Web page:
(Thanks to Derick Rethans for the picture)
I was lucky enough to be given the opportunity last week to attend JumpInCamp, a developers conference/workshop ran by Microsoft in the beautiful setting of Zurich. The brief was as follows
As a participant you will spend four unforgettable and instructive days in the Panorama Resort & Spa Feusisberg, Switzerland – all-inclusive, for free. A live blog – to which you will contribute – will put all your friends and colleagues in the picture while you’re at the Camp.
I was sold ;-)
Upon arriving at the airport I met with a few of the fellow attendees at the camp before setting off for the hotel. After a speedy check-in, we all went for a buffet dinner giving everyone a chance to introduce themselves and sample the first of many delicious meals that were to come!
Day 1 of camp started off too bright and early giving us our first introduction to the main topic of the week: Windows Azure. Josh Holmes gave us a great overview of the platform and the technology that powers it. Most interesting perhaps, was the system Microsoft has put in place to deploy Azure nodes around the world incredibly easily.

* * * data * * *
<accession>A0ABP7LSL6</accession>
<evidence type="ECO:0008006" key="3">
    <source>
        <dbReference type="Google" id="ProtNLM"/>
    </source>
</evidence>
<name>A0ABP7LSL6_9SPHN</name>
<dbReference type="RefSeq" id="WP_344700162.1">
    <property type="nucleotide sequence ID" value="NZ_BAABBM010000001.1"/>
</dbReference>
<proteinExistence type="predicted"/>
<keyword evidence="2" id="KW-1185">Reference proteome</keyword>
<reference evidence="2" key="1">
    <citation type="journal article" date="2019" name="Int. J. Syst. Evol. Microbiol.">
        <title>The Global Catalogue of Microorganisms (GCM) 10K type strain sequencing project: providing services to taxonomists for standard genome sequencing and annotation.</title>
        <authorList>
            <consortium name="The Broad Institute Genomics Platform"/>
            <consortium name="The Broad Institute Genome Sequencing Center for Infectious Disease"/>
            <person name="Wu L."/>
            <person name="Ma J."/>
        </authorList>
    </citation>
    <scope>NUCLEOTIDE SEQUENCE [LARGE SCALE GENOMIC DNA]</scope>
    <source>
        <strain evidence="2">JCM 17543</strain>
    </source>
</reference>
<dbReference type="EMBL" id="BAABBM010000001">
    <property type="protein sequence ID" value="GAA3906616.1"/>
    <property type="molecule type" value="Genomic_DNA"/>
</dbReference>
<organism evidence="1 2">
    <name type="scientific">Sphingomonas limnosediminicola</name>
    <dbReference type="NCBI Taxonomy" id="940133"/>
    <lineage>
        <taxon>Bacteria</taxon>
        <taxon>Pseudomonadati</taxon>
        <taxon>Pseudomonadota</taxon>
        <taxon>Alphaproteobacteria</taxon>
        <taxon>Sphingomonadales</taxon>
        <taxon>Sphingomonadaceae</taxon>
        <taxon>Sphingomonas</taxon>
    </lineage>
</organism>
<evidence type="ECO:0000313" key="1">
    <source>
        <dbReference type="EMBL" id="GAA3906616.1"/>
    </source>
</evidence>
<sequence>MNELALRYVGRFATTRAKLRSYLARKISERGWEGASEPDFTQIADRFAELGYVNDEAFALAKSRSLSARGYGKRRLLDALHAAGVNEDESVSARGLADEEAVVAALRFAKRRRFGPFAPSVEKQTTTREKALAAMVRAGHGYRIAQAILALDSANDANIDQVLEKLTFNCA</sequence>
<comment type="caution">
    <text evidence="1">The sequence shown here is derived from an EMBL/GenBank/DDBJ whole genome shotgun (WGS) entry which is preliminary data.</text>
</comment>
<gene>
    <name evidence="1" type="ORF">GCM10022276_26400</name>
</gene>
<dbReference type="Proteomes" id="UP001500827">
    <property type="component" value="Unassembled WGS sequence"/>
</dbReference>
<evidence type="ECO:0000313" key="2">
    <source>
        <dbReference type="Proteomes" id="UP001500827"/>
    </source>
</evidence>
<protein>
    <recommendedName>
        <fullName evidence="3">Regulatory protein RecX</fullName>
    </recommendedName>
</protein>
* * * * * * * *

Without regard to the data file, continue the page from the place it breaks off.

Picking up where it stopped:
Next up was Faith Allington who gave us a presentation on the Web Platform Installer (Web PI) which provides an interesting interface for deploying web applications to IIS. The smart phpBB guys got a working version of their software into the web gallery during the week which can be found here.
After lunch Maarten Balliauw gave us a great introduction to the Windows Azure Storage platform and instructions on how to use the excellent SDK he’s developed for interacting with the platform. I’ll discuss this further in a separate blog post.
After a few hours coding, we began the first of two surprise activities: Alpine Olympics. We split into three teams and undertook the following games:
- Cow pat golf – Attempting to putt, chip a gold ball in the world’s longest grass into a hole made out of cow pat. Credit goes to Nils Aderman who drove his ball about 20m past the hole with a putter :-)
- Cow milking – Having reluctantly milked a cow in the past, I was relieved to find out (for the cow’s sake as much as mine) that we would be milking a fake cow. Josh Holmes stole the show on this one apparently having been a dairy farmer in his colourful past.
- Blow darts – Blow a dart down a tube into a target. Derick Rethans was so accurate he actually hit one of his darts with another
- Skiing – 5 men, 2 planks of wood and one excellent exercise in co-ordination.
- Archery – Having broke the first bow with my brute English strength I undertook the task of using the second extremely strong bow only reserved for the strongest of archers. Yuri Yatsev gets an apology here for leaving him bruised the next day having to pull the crossbow back for everyone :p
Whilst my team didn’t win, the team that did kindly shared their victory prize of champagne with the rest of the group which was a nice touch! Another delicious dinner wrapped up a superb evening of fun and games.